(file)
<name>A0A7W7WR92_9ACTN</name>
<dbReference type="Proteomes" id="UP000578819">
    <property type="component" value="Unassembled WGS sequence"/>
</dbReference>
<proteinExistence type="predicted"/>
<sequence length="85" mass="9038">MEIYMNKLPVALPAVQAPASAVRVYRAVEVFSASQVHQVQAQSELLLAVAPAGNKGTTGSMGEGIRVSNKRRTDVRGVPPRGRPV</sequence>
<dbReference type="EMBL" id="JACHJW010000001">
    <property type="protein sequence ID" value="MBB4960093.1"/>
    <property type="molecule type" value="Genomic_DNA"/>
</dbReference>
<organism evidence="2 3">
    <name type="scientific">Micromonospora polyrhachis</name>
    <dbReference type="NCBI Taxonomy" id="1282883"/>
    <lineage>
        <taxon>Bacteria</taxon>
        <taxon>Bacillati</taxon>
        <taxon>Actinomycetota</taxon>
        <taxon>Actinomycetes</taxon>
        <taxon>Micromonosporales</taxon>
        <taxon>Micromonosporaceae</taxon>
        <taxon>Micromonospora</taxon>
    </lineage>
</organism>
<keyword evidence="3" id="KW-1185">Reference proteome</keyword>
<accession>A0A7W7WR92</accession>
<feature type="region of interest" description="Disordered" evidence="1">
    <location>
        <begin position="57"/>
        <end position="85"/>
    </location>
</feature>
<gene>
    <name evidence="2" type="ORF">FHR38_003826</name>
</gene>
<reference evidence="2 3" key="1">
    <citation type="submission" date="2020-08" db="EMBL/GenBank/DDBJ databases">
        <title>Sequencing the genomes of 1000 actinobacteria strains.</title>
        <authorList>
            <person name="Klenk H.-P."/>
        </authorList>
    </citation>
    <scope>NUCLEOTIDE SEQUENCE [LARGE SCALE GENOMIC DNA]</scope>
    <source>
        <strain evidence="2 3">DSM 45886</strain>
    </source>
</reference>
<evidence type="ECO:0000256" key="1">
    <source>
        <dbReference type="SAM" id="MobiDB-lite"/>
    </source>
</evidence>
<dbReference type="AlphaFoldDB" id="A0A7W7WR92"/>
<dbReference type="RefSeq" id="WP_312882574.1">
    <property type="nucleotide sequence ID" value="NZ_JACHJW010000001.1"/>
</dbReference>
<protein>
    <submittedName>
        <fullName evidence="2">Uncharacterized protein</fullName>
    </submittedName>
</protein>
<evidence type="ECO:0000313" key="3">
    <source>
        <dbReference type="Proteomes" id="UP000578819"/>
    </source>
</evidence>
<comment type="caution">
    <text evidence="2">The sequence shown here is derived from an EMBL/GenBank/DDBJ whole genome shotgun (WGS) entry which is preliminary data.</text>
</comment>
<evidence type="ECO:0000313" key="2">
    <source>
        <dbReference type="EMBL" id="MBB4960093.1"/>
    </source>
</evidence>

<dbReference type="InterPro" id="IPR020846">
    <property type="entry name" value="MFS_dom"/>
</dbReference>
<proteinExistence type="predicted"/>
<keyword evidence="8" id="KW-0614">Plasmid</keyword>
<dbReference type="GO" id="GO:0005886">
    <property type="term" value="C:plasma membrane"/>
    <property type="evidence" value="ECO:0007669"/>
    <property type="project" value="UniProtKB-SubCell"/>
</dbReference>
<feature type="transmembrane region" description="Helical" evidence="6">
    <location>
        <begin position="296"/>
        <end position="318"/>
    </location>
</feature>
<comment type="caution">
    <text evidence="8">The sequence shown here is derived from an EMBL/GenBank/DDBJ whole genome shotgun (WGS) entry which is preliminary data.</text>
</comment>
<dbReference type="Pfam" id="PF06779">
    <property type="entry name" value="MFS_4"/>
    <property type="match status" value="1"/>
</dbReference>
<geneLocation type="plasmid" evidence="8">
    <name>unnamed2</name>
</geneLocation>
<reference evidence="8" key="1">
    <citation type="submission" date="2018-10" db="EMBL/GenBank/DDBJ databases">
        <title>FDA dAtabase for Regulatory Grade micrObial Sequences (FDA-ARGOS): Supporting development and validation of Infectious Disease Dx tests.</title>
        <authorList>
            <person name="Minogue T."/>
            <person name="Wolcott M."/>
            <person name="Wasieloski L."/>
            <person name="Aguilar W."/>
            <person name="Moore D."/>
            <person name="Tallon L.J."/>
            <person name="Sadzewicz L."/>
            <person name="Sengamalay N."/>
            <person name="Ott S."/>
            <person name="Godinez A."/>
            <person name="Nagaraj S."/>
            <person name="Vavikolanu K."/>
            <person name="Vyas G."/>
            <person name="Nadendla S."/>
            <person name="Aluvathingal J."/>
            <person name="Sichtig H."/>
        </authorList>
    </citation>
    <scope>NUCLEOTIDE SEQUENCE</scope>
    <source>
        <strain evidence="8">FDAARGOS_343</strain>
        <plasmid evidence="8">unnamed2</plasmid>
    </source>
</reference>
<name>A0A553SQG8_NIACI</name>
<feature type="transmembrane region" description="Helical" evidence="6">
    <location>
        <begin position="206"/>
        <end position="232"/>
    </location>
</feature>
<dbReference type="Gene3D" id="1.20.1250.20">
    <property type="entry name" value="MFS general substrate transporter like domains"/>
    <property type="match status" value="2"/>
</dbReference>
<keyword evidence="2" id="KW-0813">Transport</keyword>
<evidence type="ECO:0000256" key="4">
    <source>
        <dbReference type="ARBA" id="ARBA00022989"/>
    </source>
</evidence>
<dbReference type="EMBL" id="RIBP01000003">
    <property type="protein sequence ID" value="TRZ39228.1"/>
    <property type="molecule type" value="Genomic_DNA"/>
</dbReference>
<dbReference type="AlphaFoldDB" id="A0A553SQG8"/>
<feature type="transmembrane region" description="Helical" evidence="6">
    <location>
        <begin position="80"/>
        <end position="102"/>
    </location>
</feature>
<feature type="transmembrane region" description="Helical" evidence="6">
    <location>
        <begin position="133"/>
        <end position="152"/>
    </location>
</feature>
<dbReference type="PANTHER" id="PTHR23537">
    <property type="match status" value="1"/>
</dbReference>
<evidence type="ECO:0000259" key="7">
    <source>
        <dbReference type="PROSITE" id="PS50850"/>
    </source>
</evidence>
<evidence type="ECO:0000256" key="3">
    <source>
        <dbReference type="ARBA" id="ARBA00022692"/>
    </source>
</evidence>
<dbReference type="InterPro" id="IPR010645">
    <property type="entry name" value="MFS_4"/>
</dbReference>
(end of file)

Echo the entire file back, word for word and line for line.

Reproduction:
<name>A0A7W7WR92_9ACTN</name>
<dbReference type="Proteomes" id="UP000578819">
    <property type="component" value="Unassembled WGS sequence"/>
</dbReference>
<proteinExistence type="predicted"/>
<sequence length="85" mass="9038">MEIYMNKLPVALPAVQAPASAVRVYRAVEVFSASQVHQVQAQSELLLAVAPAGNKGTTGSMGEGIRVSNKRRTDVRGVPPRGRPV</sequence>
<dbReference type="EMBL" id="JACHJW010000001">
    <property type="protein sequence ID" value="MBB4960093.1"/>
    <property type="molecule type" value="Genomic_DNA"/>
</dbReference>
<organism evidence="2 3">
    <name type="scientific">Micromonospora polyrhachis</name>
    <dbReference type="NCBI Taxonomy" id="1282883"/>
    <lineage>
        <taxon>Bacteria</taxon>
        <taxon>Bacillati</taxon>
        <taxon>Actinomycetota</taxon>
        <taxon>Actinomycetes</taxon>
        <taxon>Micromonosporales</taxon>
        <taxon>Micromonosporaceae</taxon>
        <taxon>Micromonospora</taxon>
    </lineage>
</organism>
<keyword evidence="3" id="KW-1185">Reference proteome</keyword>
<accession>A0A7W7WR92</accession>
<feature type="region of interest" description="Disordered" evidence="1">
    <location>
        <begin position="57"/>
        <end position="85"/>
    </location>
</feature>
<gene>
    <name evidence="2" type="ORF">FHR38_003826</name>
</gene>
<reference evidence="2 3" key="1">
    <citation type="submission" date="2020-08" db="EMBL/GenBank/DDBJ databases">
        <title>Sequencing the genomes of 1000 actinobacteria strains.</title>
        <authorList>
            <person name="Klenk H.-P."/>
        </authorList>
    </citation>
    <scope>NUCLEOTIDE SEQUENCE [LARGE SCALE GENOMIC DNA]</scope>
    <source>
        <strain evidence="2 3">DSM 45886</strain>
    </source>
</reference>
<evidence type="ECO:0000256" key="1">
    <source>
        <dbReference type="SAM" id="MobiDB-lite"/>
    </source>
</evidence>
<dbReference type="AlphaFoldDB" id="A0A7W7WR92"/>
<dbReference type="RefSeq" id="WP_312882574.1">
    <property type="nucleotide sequence ID" value="NZ_JACHJW010000001.1"/>
</dbReference>
<protein>
    <submittedName>
        <fullName evidence="2">Uncharacterized protein</fullName>
    </submittedName>
</protein>
<evidence type="ECO:0000313" key="3">
    <source>
        <dbReference type="Proteomes" id="UP000578819"/>
    </source>
</evidence>
<comment type="caution">
    <text evidence="2">The sequence shown here is derived from an EMBL/GenBank/DDBJ whole genome shotgun (WGS) entry which is preliminary data.</text>
</comment>
<evidence type="ECO:0000313" key="2">
    <source>
        <dbReference type="EMBL" id="MBB4960093.1"/>
    </source>
</evidence>

<dbReference type="InterPro" id="IPR020846">
    <property type="entry name" value="MFS_dom"/>
</dbReference>
<proteinExistence type="predicted"/>
<keyword evidence="8" id="KW-0614">Plasmid</keyword>
<dbReference type="GO" id="GO:0005886">
    <property type="term" value="C:plasma membrane"/>
    <property type="evidence" value="ECO:0007669"/>
    <property type="project" value="UniProtKB-SubCell"/>
</dbReference>
<feature type="transmembrane region" description="Helical" evidence="6">
    <location>
        <begin position="296"/>
        <end position="318"/>
    </location>
</feature>
<comment type="caution">
    <text evidence="8">The sequence shown here is derived from an EMBL/GenBank/DDBJ whole genome shotgun (WGS) entry which is preliminary data.</text>
</comment>
<dbReference type="Pfam" id="PF06779">
    <property type="entry name" value="MFS_4"/>
    <property type="match status" value="1"/>
</dbReference>
<geneLocation type="plasmid" evidence="8">
    <name>unnamed2</name>
</geneLocation>
<reference evidence="8" key="1">
    <citation type="submission" date="2018-10" db="EMBL/GenBank/DDBJ databases">
        <title>FDA dAtabase for Regulatory Grade micrObial Sequences (FDA-ARGOS): Supporting development and validation of Infectious Disease Dx tests.</title>
        <authorList>
            <person name="Minogue T."/>
            <person name="Wolcott M."/>
            <person name="Wasieloski L."/>
            <person name="Aguilar W."/>
            <person name="Moore D."/>
            <person name="Tallon L.J."/>
            <person name="Sadzewicz L."/>
            <person name="Sengamalay N."/>
            <person name="Ott S."/>
            <person name="Godinez A."/>
            <person name="Nagaraj S."/>
            <person name="Vavikolanu K."/>
            <person name="Vyas G."/>
            <person name="Nadendla S."/>
            <person name="Aluvathingal J."/>
            <person name="Sichtig H."/>
        </authorList>
    </citation>
    <scope>NUCLEOTIDE SEQUENCE</scope>
    <source>
        <strain evidence="8">FDAARGOS_343</strain>
        <plasmid evidence="8">unnamed2</plasmid>
    </source>
</reference>
<name>A0A553SQG8_NIACI</name>
<feature type="transmembrane region" description="Helical" evidence="6">
    <location>
        <begin position="206"/>
        <end position="232"/>
    </location>
</feature>
<dbReference type="Gene3D" id="1.20.1250.20">
    <property type="entry name" value="MFS general substrate transporter like domains"/>
    <property type="match status" value="2"/>
</dbReference>
<keyword evidence="2" id="KW-0813">Transport</keyword>
<evidence type="ECO:0000256" key="4">
    <source>
        <dbReference type="ARBA" id="ARBA00022989"/>
    </source>
</evidence>
<dbReference type="EMBL" id="RIBP01000003">
    <property type="protein sequence ID" value="TRZ39228.1"/>
    <property type="molecule type" value="Genomic_DNA"/>
</dbReference>
<dbReference type="AlphaFoldDB" id="A0A553SQG8"/>
<feature type="transmembrane region" description="Helical" evidence="6">
    <location>
        <begin position="80"/>
        <end position="102"/>
    </location>
</feature>
<feature type="transmembrane region" description="Helical" evidence="6">
    <location>
        <begin position="133"/>
        <end position="152"/>
    </location>
</feature>
<dbReference type="PANTHER" id="PTHR23537">
    <property type="match status" value="1"/>
</dbReference>
<evidence type="ECO:0000259" key="7">
    <source>
        <dbReference type="PROSITE" id="PS50850"/>
    </source>
</evidence>
<evidence type="ECO:0000256" key="3">
    <source>
        <dbReference type="ARBA" id="ARBA00022692"/>
    </source>
</evidence>
<dbReference type="InterPro" id="IPR010645">
    <property type="entry name" value="MFS_4"/>
</dbReference>